Caring and loving your pet hamsters takes many forms. As an owner, you should often provide them with a stable environment, a balanced diet, and most importantly a regular health check-up. In this article, we will tell you essential information about common hamster illnesses and symptoms. Many people underestimate how hot hamster cages can get, particularly those made of glass or plastic.
Most hamster owners give their pets a brief health check on a regular basis, but don’t worry – this doesn’t need to be done by a vet – you can learn how to do this yourself. There are some hamster health problems that are perhaps more common than others, so as well as being generally aware of your pet’s health, it’s a good idea to keep an eye out for certain problems. Symptoms of these ailments will be covered in this article.
There are lots of different health problems that hamsters can suffer from, but here we’ve collated some of the most common issues that it’s a good idea to look out for. If your hamster appears to be in pain, is having trouble breathing or is bleeding, we strongly advise you take your pet to a small mammal vet as soon as possible.
Some species of hamster have quite prominent testicles, but owners should be wary of the possibility of testicular tumours. If you notice that your hamster has a little cut, try to figure out where this is offers come from, to enable you to remove the danger and minimise the risk of your hamster cutting itself again. If it’s just a little cut, then you can put a bit of lukewarm water on a ball of cotton wool and dab at the cut very gently to clean it.
We don’t advise using anything intended to help human cuts heal, like bandages, antiseptics or creams. If the wound is large, deep or will not stop bleeding, then the hamster needs to see a vet.
Hamsters can develop infections, and sometimes this can cause an abscess to form. Abscesses can form on any area of the body (even in the mouth), and are a result of infection, usually by Streptococcus or Staphylococcus bacteria. Abscesses can be quite painful for your hamster, and they will need draining and cleansing by a vet, so we advise seeking advice from a small mammal veterinarian or a veterinary nurse.
The main symptom of an abscess is the development of a swelling on the body, one which may be soft or hard – this swelling is full of pus that the hamster’s body has produced during its fight with the infection. Treatment will include thoroughly cleaning the cage and purchasing Ivermectin drops from your veterinary surgery in order to help fight the mite. Hamsters may sleep like this when something in their environment changes, especially if the temperature falls.
If your hamster moves in circles, running round seemingly without cause, then this could be a behaviour known as ‘circling’ or ‘twirling’ and could indicate that there’s something wrong with your pet. There are a number of different causes, but perhaps one of the most common is also one of the most treatable – an ear infection. If a vet is in a position to diagnose this condition then they can prescribe a medicine which should provide your pet with some relief, and they’ll stop circling quite quickly.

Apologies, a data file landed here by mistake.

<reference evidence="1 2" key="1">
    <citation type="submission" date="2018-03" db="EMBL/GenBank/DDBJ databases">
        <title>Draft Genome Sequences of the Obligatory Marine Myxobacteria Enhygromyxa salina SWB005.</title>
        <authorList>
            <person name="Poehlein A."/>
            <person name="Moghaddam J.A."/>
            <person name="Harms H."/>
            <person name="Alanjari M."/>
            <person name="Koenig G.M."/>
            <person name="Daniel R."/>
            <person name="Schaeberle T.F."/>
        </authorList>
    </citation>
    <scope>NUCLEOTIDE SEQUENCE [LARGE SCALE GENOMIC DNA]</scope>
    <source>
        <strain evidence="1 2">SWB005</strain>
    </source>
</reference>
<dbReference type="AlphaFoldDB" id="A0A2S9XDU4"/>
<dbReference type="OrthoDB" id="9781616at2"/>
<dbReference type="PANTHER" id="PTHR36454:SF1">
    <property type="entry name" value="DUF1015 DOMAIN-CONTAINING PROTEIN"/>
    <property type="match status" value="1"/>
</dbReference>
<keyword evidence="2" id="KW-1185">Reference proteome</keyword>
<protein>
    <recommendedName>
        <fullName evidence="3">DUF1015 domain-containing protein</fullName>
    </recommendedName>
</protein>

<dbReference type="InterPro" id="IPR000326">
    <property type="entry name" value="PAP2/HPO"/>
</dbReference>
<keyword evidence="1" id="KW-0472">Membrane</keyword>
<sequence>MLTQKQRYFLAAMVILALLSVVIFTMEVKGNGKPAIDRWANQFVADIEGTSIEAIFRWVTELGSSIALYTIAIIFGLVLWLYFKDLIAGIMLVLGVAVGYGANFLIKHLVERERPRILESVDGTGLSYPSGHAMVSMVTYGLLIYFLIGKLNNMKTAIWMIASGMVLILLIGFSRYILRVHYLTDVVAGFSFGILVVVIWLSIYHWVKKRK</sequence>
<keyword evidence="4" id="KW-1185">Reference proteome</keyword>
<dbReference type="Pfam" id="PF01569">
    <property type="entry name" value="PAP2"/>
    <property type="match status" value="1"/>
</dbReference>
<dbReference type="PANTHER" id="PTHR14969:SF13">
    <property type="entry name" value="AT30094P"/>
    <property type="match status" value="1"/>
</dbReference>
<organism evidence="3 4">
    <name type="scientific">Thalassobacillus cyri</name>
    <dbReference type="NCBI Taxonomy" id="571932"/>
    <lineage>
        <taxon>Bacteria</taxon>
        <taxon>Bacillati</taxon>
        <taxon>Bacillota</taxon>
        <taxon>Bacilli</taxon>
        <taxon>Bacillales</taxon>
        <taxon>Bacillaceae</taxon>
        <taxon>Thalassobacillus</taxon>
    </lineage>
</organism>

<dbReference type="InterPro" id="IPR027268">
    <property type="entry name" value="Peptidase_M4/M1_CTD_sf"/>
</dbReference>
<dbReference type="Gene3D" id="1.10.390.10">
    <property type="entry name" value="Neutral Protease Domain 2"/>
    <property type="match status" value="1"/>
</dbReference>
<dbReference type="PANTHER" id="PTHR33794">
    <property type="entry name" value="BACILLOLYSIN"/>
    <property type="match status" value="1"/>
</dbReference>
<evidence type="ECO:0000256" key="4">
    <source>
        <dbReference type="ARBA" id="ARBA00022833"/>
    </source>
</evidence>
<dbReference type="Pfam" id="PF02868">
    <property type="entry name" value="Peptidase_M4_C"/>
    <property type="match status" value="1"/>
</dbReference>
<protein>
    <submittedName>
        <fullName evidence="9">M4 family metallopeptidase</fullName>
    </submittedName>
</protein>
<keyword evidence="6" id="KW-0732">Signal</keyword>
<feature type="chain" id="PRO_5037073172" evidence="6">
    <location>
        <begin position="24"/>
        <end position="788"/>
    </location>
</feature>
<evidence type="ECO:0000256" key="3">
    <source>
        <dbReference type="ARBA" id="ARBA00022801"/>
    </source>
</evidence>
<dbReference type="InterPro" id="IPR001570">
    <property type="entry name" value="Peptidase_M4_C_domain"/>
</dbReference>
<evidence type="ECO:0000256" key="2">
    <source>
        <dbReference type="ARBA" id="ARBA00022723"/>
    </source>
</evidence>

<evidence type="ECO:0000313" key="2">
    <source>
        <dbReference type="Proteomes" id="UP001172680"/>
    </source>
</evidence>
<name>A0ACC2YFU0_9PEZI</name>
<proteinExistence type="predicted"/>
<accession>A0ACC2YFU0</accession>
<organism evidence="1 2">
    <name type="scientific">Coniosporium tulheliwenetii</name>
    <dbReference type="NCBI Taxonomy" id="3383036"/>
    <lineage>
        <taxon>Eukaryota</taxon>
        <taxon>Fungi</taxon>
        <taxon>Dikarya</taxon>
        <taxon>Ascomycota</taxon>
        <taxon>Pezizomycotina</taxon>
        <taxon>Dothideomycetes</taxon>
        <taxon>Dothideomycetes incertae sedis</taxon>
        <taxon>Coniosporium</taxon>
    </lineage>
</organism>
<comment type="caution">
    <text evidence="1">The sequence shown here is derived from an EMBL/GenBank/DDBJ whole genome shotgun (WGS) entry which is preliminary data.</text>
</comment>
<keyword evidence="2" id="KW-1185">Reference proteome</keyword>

It’s always best to get this condition checked by a vet, as it may not be an ear infection but something more serious, such as brain damage. If you notice your pet circling, it’s best to take your pet to the vet.
Coughs and Colds
Hamsters can catch colds just as we can, and these illnesses may even be passed from human to hamster. If you’re not very well, or if a member of your household isn’t very nicely, then it’s a good idea to keep you (or them) away from your pet for a little while until the illness has passed. It also may be best to keep the ill pet away from any other hamsters you have for a little while.
Symptoms of coughs and colds are similar to those that you’d expect with a humthen: difficulty breathing, sneezing, coughing, and a wet nose. We advise that you take them to a vet – the symptoms of a cold may actually mean that your hamster has an infection or allergy.
If you notice that the skin on your hamster’s ears is flaky, then you may also discover that your hamster is scratching them a lot. If this is the case, then you can alleviate the problem with a little bit of petroleum jelly. Smoothing a tiny bit of this on your pet’s ears will help the symptoms for a while, but you might want to start building this treatment into your regular care routine.
If your hamster is lying down and not moving, and possibly hyperventilating too, then your pet could be suffering from dehydration. Get your hamster out of the heat as quickly as possible, and smooth a bit of cool, but not icy, water onto them to try to cool them. It’s a good idea to put a little saucer of water in their cage temporarily, encouraging them to drink as much as possible.
Common Hamster Illnesses
Hamsters, like humans, can suffer from a wide variety of health problems, from cuts and scrapes to tumours and abscesses. We strongly suggest keeping your pet’s enclosure out of direct sunlight.
Hamsters can become dehydrated even if their water bottle is full. In high temperatures, hamsters can overheat and become dehydrated, sometimes life-threateningly so. They might not be able to drink enough to keep their temperature down.